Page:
“That’s good manners” is one of our three year old’s favourite phrases. It is often her concluding remark in a regular exchange with us, which starts with her asking for “a tiny weenie biscuit”/”another olive”/”some smokey cheese”. “What do you say?”, we ask. “Pleeeeeease, Mr Panda!”, she replies, grinning.

Manners are the subject of many favourite picturebooks, with sharing, saying please and being patient their most popular points of politeness. Below is a round up of brilliant books, all on their best behaviour.

All Mine! by Zehra Hicks, published by Macmillan Children’s Books

In this laugh-out-loud tale of greed and comeuppance, a mouse’s lunch is snatched away by a rude seagull. Not content, and ignoring his small victim’s admonishing critique, the seagull takes mouse’s crisps as well, and even follows mouse into his little house. However, mouse has a cunning plan, which ends with a glorious cake and a bunting-laden celebration.

A different solid bright colour fills each page, and Zehra Hicks’ boldly drawn characters are juxtaposed with clever and highly effective, superimposed photographs of various seagull-tempting treats.

Crunch by Carolina Rabei, published by Child’s Play

Crunch is a gluttonous Guinea pig living a comfortable life alone in his cage. When a hungry mouse asks him to share his tasty titbits he refuses. The mouse offers friendship and a hug in exchange, but Crunch just grumbles and grumps and sends him away.

His behaviour leaves Crunch with a bitter taste in his mouth and he can’t enjoy his breakfast. He thinks about poor mouse, and imagines a bad fate. He sets off to find him and discovers a world of wonders. He returns home to find mouse tucking into a pile of leaves, where sharing and friendship follows.

Rabei’s delightful illustrations have an unusual wood cut-like aspect to them, supported by an array of strong colours, including lime green leaves and a huge slice of juicy red watermelon.

I’ll Wait, Mr Panda
by Steve Antony, published by Hodder Children’s Books

We waited patiently for this follow up to the magnificent ‘Please Mr Panda’ and were fully rewarded. In this sequel, the enigmatic Mr Panda has taken to baking, and is preparing a mouth watering surprise.

A series of impatient animals demand to know what he is making. When Mr Panda tells them that they need to wait and see, for “it’s a surprise”, one after another refuses and walks away.

Finally, a small penguin shows good manners and stands quietly to one side. while Mr Panda finishes up. “Thank you, Mr Panda. It was worth the wait”, says the penguin, calling out from underneath the enormous, hundreds-and-thousands-coated, sweet surprise.

As he did in his groundbreaking ‘Please Mr Panda’, Steve Antony’s distinctive black and white characters and teal/grey backgrounds are juxtaposed with an array of wonderfully coloured doughnuts, which this time provide the pattern on Mr Panda’s fabulous apron.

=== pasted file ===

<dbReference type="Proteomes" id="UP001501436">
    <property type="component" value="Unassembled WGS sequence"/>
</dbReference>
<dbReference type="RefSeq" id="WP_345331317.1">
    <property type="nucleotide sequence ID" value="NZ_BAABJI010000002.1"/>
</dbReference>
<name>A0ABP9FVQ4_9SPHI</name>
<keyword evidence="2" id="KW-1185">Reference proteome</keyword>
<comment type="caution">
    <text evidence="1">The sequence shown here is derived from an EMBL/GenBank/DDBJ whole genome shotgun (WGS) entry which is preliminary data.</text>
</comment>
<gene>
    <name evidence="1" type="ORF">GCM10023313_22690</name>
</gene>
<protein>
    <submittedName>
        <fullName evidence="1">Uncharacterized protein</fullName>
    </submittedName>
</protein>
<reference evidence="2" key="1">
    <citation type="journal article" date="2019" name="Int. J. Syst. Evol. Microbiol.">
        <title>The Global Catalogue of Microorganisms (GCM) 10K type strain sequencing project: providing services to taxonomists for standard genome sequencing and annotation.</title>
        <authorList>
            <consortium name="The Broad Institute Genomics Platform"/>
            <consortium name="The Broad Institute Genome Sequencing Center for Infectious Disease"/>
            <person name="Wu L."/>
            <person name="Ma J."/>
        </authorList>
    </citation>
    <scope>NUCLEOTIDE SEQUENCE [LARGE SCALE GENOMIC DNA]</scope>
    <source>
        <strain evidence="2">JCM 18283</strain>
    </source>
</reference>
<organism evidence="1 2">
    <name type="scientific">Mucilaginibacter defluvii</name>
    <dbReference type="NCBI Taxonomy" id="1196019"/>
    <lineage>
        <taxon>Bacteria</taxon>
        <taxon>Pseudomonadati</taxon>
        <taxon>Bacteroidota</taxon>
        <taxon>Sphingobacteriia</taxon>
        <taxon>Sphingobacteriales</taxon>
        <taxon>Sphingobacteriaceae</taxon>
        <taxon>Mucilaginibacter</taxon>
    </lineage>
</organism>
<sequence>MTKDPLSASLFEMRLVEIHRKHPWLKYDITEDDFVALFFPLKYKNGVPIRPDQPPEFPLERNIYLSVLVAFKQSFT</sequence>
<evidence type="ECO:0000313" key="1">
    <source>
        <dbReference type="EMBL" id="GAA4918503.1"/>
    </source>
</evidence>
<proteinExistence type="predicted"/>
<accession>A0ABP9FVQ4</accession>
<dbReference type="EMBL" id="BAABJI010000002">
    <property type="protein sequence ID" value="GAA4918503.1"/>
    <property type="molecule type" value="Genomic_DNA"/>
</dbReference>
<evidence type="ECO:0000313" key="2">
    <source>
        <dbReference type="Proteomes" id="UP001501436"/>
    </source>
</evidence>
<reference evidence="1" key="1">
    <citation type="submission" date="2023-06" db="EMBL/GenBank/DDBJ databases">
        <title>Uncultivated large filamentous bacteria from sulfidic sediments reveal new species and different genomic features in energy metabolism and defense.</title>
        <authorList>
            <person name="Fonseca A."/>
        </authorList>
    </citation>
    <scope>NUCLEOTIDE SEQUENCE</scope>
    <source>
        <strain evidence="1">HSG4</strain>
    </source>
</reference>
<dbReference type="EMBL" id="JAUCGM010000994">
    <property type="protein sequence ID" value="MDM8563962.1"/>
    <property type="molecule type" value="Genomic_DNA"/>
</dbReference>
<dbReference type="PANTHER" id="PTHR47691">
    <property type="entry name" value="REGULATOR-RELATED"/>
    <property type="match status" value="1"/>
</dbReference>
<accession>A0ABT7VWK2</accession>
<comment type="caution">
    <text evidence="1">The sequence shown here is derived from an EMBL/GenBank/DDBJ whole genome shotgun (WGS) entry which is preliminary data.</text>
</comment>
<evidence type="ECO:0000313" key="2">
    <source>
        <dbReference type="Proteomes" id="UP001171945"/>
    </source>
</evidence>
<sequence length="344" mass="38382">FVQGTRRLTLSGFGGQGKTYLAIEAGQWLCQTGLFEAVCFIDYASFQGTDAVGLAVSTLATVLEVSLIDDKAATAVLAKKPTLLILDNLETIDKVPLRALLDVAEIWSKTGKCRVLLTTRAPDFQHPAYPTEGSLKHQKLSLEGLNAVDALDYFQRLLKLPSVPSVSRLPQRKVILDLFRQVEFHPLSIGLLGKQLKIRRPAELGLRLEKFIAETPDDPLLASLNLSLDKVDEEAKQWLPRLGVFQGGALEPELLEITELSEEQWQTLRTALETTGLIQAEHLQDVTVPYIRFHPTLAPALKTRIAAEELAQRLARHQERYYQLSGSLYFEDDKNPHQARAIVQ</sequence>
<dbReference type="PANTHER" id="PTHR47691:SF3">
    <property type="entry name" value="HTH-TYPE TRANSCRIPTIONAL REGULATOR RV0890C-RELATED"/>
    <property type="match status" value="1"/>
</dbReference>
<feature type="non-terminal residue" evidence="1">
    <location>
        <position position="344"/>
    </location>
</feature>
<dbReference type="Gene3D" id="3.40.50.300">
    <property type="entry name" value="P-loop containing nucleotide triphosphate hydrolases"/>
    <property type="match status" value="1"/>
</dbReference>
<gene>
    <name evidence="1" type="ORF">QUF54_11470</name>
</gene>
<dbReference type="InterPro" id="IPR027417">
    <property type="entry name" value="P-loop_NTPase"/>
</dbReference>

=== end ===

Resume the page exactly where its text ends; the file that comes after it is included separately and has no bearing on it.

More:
For more picturebooks with exceptional manners try these, which we’ve reviewed earlier:

‘Monkey and the Little One’ by Claire Alexander

A tale of initially unrequited affection, about two creatures who struggle to speak each other’s language. This is a tender picturebook whose messages are as gentle and sweet as its illustrations. It’s an ideal choice for reading to a young child when a new sibling arrives, or when significant change has come into their lives.

‘Norris the Bear Who Shared’ by Carherine Rayner

Catherine Rayner’s illustrations are always stunning – in our view she’s the most talented illustrator of wildlife in the picturebook business – and the message that underlines her stories is one of adventure, fun and the value of persistence.Norris’ patient wait for his prized treat, the wisdom he exhibits, and the benefit of his decision to share it with his new companions is simply and perfectly told.

‘Please Mr Panda’ by Steve Antony

Steve Antony’s illustrations are bold, beautiful and funny. The doughnuts are a colourful feast for the eyes, in a clever contrast to the black and white of the characters that the panda encounters. As the story unfolds, the animals (and their levels of rudeness) increase in size, from a penguin to skunk to ostrich to whale), before concluding with the polite, well-mannered (and very full) lemur.

‘Aunt Amelia’ by Rebecca Cobb.

Aunt Amelia has been a favourite for a long time. It is a fun, bright and charming book, which wonderfully captures the nostalgic joy of childhood. The gorgeous tapestry of spreads are accompanied by details from the list of strict instructions left by parents for their children’s babysitter. Little do they or their parents know, but Aunt Amelia – a matronly crocodile, with her a huge peach sunhat adorned by flora and fauna, equipped with a Mary Poppins-esque purse and umbrella – likes to bend, and even reverse, the rules!